Laminated Papers

Last month, Randi Parkhurst came to town and taught a paper embellishing class. One of her techniques involves using matte medium to laminate together two sheets of a type of translucent paper from the hardware store. We painted the papers before adhering them. Threads and other things were sandwiched in between the sheets. I’d long been wanting to play around with laminating papers, so this was an interesting concept to me.

Once back in my own space, I decided to play around with some other materials. I wanted to use handmade paper. And I wanted to use paste, rather than matte medium. This is just a personal preference. I like paste. I wound up using translucent Japanese tissue-style washi and Thai unryu in different colors. Any similar type of paper would work. I began by brushing rice starch paste over a sheet of the unryu:

Pasting Unryu

Then I placed some linen thread on top of that:

The thread will be embedded between the two layers of paper.

Then, another layer of unryu is pasted on top. It doesn’t have to be all the same color or same piece of paper. In fact, mixing it up a bit makes it more interesting. In the photo here the paper has been arranged on top:

Adding Paper on Top

Then I go back over it with more paste and leave it to dry. The threads appear to be sitting on top because the wet paper is so translucent. Once it is dry, it will be a bit more opaque:

Finished and Drying

While it is still wet, you can peel it off and hang to dry or place it on a drying rack or whatever other surface you like to dry things on. In general, I like to use sheets of spunbonded polyester for this purpose (sold under names like Reemay or Lutradur). They absorb moisture and help the drying process, but don’t stick. It is possible to just leave it to dry where it is if you don’t think it’ll stick permanently, but with a caveat: sometimes if you leave it in place — especially on something slick like glass or Plexiglas —  the side on the bottom will dry glossy and not have a nice paper texture.  The one above is on a piece of Plexiglas. (If you do anything like this with acrylic medium, don’t leave it to dry on Plexiglas! It can become permanently bonded.)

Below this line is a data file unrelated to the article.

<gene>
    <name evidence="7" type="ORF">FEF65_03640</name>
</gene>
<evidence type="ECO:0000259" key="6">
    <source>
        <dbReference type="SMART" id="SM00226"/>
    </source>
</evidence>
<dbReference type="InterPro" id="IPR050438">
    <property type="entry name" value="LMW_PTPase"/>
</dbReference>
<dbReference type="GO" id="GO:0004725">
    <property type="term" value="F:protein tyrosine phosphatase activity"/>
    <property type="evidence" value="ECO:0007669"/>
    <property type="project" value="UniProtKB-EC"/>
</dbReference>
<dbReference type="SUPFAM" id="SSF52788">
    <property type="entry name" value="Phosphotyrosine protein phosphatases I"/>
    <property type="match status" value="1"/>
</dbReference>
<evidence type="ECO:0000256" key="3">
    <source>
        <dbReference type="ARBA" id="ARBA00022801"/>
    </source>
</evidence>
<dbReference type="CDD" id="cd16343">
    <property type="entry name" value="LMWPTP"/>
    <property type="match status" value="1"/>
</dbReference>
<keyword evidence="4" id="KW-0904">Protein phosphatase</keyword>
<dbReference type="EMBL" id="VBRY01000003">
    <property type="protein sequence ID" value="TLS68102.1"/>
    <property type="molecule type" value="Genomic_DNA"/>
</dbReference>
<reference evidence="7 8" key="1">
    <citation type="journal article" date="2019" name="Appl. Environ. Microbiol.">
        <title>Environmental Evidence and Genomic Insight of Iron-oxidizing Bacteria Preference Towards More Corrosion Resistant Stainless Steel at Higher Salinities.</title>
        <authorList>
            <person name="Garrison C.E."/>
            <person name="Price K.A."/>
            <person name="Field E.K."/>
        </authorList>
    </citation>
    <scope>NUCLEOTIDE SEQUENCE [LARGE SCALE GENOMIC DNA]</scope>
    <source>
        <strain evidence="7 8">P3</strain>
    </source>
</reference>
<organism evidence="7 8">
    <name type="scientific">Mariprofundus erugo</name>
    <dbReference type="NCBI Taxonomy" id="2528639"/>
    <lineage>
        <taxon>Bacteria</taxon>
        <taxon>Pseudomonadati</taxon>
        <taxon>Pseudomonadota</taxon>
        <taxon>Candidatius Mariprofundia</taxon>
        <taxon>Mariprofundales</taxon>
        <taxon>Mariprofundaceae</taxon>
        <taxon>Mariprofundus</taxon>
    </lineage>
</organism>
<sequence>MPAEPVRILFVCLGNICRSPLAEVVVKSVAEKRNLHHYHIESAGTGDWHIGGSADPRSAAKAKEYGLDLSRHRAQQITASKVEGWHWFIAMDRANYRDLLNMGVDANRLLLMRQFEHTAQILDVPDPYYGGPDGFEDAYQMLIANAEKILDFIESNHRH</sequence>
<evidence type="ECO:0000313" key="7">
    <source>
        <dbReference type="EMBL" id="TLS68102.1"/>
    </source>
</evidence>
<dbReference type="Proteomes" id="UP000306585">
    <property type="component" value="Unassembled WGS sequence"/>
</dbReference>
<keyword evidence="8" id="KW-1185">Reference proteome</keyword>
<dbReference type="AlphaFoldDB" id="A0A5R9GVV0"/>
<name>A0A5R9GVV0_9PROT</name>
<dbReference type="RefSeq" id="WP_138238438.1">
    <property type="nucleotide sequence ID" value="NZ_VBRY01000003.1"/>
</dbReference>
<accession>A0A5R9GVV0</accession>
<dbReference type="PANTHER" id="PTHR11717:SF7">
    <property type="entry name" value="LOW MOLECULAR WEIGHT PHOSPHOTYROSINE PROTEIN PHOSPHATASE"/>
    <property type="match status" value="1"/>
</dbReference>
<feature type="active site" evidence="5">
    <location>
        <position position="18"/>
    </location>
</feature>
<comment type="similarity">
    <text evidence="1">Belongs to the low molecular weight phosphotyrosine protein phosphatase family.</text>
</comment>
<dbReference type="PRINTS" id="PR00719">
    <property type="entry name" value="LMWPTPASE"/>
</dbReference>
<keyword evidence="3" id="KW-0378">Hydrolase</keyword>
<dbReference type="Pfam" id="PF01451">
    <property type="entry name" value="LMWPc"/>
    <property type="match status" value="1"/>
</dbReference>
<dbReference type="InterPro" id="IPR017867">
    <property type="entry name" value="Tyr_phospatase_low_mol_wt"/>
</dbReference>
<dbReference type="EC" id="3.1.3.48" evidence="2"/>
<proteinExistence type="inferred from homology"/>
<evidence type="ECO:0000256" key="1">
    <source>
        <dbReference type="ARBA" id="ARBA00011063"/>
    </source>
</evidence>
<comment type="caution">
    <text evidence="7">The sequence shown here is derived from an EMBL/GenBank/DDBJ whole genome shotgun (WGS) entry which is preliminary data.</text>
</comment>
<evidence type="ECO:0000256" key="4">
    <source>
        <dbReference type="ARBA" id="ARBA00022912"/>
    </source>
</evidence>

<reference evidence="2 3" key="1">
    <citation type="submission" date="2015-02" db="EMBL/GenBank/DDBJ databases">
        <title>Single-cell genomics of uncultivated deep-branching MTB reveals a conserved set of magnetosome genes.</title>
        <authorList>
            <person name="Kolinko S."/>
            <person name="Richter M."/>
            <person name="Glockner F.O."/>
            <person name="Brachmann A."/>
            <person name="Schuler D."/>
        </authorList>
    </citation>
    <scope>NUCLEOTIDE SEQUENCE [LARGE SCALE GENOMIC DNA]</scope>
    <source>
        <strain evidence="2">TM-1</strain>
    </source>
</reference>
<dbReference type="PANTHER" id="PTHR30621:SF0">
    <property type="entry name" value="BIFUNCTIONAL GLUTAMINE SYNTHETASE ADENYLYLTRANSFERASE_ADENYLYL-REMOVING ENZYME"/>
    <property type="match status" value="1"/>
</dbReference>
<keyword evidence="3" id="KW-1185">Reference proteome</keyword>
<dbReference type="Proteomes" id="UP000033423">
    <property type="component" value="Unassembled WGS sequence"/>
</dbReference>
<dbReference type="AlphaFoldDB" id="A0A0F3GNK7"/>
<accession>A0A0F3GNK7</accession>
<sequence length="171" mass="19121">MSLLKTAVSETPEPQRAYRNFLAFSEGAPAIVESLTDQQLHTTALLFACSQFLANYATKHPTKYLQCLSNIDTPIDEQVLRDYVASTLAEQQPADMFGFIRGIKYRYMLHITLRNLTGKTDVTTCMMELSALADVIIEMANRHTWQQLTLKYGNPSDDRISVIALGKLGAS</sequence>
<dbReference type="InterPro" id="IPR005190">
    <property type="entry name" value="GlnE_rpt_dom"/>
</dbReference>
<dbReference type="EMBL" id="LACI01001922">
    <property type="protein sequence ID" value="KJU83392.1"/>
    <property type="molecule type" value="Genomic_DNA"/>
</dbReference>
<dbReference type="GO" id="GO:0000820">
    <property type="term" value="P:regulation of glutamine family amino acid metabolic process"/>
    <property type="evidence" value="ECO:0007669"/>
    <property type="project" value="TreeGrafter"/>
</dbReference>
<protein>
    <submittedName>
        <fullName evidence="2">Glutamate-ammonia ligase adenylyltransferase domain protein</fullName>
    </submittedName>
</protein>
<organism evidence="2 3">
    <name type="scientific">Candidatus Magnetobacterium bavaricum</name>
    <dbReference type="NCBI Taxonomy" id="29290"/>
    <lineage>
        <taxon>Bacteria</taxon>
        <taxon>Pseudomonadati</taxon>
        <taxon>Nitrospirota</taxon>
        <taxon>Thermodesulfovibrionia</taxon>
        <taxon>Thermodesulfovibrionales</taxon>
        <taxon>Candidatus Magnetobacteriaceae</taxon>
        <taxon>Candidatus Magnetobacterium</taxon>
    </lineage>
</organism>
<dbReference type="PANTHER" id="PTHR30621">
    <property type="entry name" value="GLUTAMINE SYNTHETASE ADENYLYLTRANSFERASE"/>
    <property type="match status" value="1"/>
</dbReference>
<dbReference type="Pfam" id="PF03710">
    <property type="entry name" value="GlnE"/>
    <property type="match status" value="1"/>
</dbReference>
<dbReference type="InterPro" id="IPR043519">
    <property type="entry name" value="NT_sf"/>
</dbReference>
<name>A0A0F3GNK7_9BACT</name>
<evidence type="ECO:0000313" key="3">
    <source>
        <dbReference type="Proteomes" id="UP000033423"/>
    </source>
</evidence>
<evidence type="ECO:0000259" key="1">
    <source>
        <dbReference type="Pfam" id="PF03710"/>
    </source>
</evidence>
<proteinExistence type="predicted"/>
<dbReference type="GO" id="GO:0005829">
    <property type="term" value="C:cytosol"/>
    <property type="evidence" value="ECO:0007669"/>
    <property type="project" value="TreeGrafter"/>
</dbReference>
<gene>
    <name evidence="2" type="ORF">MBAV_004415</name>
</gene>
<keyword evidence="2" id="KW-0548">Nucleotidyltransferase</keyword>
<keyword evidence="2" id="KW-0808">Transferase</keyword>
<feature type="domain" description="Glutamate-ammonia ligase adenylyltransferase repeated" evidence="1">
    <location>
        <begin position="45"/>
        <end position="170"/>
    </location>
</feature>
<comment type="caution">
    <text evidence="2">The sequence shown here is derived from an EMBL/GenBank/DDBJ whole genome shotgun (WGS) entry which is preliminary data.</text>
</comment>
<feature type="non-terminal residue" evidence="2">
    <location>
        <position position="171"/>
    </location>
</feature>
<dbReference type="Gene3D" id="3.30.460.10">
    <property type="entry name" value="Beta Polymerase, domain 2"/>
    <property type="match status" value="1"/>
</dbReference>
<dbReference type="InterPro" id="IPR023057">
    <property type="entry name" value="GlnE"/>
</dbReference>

Drying Sheet of Laminated Thread Paper
Here are straight threads using a piece of corrugated plastic as a working surface. I left it to dry on the board and both sides came out the same — no unexpected glossiness on the back.

You can also put things like stamps between the sheets of tissue-style papers:

The side that dried against the plexiglas wound up being glossy.
The side that dried against the Plexiglas wound up being glossy, but in this instance I actually liked it.
Sample Laminated Papers
Samples of dried and finished laminated papers.

I love the texture of these finished papers. They have a nice crisp hand and are surprisingly sturdy. I’ve been using some of these in my latest “plaything” (sketchbook). I’ve been able to layer inks, colored pencils, washes… and more layers of the same, without any tearing. The papers hold up remarkably well. I guess this isn’t surprising, considering that handmade papers can be sized with starch. And if you think of it, these are also the basic ingredients for papier-maché (if you were to keep going with more layers). Here are a couple of Audubon birds collaged onto one of the finished papers. There are also some light colored pencil marks on the page:

Collaged page on top of laminated Unryu

This is the verso of the bird page, which I covered with layers of inks and pencils. Note in the previous picture there is virtually no bleed-through from this:

This is the other side of the birds, which was drawn with layers of inks and pencils. Note in the previous picture there is virtually no bleed through from this.

Next to that is more ink and pencil doodling:

Another example of a drawing on laminated Unryu

On the other side of it are more layers of ink and pencils along with generous sloshings from a water brush. It all goes on beautifully with minimal (if any) bleed-through: